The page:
Dr. Emily beautifully sums it up by urging us to shift from an “either-or” approach to a “both-and” mindset. We can’t enforce rules without understanding the context.
Our educational system must be flexible, compassionate, and respectful. By addressing these misconceptions, we can create a more inclusive and supportive environment for all neurodivergent children.
The Role of Parent-Teacher Collaboration
Dr. Emily points out another crucial thing to ease your neurodivergent kids’ hurdles at school – cooperation between teachers and parents. It’s like a team effort, with each side bringing its own expertise to the table.
Teachers are experts when it comes to the classroom, the curriculum, and how kids behave in that setting. They’re trained to understand the dynamics of a classroom, but they might not know all the ins and outs of your child like you do.
You’re the expert on your child at home, knowing their habits, quirks, and what makes them tick. So, it’s not about one being better than the other; it’s about combining these two sets of knowledge.
Sometimes, things go wrong when we become overly protective and territorial, like mama bears, trying to tell teachers how to do their job. This can lead to tension and make teachers feel defensive.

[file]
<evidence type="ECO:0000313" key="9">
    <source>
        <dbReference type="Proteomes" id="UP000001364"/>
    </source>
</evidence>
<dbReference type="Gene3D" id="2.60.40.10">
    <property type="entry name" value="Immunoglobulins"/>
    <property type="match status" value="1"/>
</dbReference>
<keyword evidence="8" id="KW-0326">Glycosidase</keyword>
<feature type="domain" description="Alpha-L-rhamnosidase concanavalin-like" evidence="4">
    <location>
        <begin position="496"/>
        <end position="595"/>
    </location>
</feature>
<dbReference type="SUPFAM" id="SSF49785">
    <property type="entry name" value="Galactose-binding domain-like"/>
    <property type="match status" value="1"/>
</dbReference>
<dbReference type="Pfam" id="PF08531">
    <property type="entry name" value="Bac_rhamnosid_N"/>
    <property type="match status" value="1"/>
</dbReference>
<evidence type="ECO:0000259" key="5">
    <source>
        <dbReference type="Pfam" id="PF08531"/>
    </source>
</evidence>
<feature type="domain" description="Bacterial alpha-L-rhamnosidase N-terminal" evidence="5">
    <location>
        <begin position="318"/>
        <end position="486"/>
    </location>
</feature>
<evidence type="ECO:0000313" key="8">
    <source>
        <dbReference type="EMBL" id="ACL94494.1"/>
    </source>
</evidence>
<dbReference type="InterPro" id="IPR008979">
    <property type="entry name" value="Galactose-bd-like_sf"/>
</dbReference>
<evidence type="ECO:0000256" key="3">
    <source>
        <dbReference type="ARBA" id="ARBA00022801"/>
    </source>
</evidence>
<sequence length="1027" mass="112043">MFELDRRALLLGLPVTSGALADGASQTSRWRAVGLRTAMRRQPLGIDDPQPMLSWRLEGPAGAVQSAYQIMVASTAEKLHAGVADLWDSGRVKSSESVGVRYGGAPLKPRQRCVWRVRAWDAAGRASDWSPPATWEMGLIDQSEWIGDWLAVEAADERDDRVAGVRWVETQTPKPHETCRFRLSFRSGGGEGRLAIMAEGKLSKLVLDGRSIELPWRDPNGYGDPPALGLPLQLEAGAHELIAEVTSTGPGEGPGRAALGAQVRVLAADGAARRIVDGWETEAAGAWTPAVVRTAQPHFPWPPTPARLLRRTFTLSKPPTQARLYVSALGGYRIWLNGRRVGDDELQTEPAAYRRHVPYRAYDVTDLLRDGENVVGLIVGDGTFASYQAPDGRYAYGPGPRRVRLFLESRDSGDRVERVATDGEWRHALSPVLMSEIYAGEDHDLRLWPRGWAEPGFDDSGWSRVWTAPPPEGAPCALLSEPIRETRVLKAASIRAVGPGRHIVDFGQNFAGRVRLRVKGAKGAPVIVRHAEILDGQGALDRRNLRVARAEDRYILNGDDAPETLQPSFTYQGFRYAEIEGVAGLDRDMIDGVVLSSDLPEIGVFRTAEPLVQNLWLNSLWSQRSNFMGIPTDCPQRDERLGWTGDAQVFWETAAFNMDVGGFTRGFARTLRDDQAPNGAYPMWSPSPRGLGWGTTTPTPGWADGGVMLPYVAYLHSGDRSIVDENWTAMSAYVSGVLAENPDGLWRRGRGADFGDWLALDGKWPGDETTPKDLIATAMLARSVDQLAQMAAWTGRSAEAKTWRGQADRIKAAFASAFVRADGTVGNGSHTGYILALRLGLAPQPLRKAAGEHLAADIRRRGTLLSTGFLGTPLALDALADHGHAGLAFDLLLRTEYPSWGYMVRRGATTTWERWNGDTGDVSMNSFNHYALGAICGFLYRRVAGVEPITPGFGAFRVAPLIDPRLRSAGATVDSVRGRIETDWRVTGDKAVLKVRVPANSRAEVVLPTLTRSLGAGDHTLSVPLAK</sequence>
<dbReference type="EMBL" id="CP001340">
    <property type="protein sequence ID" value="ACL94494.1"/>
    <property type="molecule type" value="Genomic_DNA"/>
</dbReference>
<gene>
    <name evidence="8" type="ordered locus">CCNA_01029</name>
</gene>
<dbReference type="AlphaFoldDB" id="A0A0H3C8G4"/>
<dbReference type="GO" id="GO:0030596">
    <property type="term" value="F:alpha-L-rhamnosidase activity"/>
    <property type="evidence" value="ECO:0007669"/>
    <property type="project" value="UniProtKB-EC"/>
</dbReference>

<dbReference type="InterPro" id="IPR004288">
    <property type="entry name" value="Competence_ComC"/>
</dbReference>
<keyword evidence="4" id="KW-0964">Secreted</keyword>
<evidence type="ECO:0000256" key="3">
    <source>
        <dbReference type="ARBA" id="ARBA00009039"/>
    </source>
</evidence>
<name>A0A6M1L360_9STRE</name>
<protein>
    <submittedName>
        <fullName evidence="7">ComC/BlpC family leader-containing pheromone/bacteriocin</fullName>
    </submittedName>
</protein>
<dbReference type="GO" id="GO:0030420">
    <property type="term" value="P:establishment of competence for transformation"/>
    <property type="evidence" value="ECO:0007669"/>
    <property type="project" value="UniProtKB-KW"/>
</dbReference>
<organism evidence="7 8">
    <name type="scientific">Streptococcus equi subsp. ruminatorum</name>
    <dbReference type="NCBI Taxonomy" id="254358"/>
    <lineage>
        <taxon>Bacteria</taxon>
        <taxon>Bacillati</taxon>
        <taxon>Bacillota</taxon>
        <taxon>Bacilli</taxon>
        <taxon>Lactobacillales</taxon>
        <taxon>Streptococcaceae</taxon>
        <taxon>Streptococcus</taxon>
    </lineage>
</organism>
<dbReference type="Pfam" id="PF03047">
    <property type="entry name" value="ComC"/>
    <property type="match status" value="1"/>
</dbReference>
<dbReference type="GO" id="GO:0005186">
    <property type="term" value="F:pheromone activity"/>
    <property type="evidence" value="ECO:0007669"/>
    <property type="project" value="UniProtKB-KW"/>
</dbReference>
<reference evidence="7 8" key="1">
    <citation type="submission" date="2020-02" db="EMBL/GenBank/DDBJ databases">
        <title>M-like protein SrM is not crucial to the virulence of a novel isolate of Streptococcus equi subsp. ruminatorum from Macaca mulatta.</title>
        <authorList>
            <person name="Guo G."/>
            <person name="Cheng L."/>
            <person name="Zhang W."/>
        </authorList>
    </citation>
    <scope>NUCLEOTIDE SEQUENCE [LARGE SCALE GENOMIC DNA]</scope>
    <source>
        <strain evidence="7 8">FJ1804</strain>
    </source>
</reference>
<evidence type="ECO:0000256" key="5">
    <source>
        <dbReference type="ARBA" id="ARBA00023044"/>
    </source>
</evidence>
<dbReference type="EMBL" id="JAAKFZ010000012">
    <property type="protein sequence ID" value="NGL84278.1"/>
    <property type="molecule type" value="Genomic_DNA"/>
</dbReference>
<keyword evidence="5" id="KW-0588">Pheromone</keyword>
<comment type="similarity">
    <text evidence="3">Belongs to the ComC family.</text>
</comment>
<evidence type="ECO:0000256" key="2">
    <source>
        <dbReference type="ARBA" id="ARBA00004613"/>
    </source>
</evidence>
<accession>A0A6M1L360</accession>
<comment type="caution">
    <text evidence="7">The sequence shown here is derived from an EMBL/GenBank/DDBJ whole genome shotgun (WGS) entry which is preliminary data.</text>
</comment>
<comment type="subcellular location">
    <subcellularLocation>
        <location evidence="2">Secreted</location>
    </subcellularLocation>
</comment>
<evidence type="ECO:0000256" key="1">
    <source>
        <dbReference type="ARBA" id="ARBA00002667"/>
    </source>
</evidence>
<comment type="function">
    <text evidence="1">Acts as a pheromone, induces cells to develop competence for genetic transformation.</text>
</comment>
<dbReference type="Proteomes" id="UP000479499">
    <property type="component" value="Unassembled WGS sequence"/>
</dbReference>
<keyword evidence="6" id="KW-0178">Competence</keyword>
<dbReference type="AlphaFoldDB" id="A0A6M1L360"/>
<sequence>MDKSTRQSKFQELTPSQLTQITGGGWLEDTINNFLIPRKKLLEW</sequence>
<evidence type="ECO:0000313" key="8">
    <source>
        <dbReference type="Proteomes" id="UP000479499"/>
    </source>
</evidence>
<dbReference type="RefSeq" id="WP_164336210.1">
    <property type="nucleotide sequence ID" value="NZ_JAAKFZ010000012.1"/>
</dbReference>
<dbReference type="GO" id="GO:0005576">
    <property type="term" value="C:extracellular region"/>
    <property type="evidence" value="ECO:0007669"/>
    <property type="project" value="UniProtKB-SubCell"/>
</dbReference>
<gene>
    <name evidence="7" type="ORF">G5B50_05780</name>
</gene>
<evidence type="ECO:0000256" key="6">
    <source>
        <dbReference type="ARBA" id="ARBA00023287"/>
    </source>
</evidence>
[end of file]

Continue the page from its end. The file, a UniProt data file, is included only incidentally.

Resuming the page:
Instead, we as parents should remember that teachers are there to support our kids and help them grow. As the school year progresses, teachers can discover things about your child that you might not see at home.
You know the situation:
– Guess what? Your kid is totally independent with hanging up all their belongings at school!
– Yeah, they never do that when they come into the house.
So the point is that this isn’t a competition. It’s an opportunity to identify areas where your child might need support or skill-building.
What Dr. Emily suggests is to share with teachers what works both at home and in the classroom. If your child achieves something significant, celebrate it together. When teachers see your child’s progress and understand your perspective, it will strengthen your bond, and your kid could only benefit from that.
The Biggest Shift
So, what’s the biggest shift here? We should stop focusing only on problems and diagnoses.
Start the school year by informing teachers about your child’s strengths and areas where they need assistance. Throughout the year, maintain open communication and celebrate the victories, no matter how small.
This isn’t about telling teachers what to do; it’s about sharing ideas and insights. When something works well at home, it might just work in the classroom too. Working together as a team, we can provide the best support for our children’s education and growth.
Because we are exactly the parents our kids need.
And we’ve got this!
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Calm the Chaos Parenting is a podcast offering parents practical tools and strategies to navigate the challenges of raising strong-willed, highly sensitive, and neurodivergent children.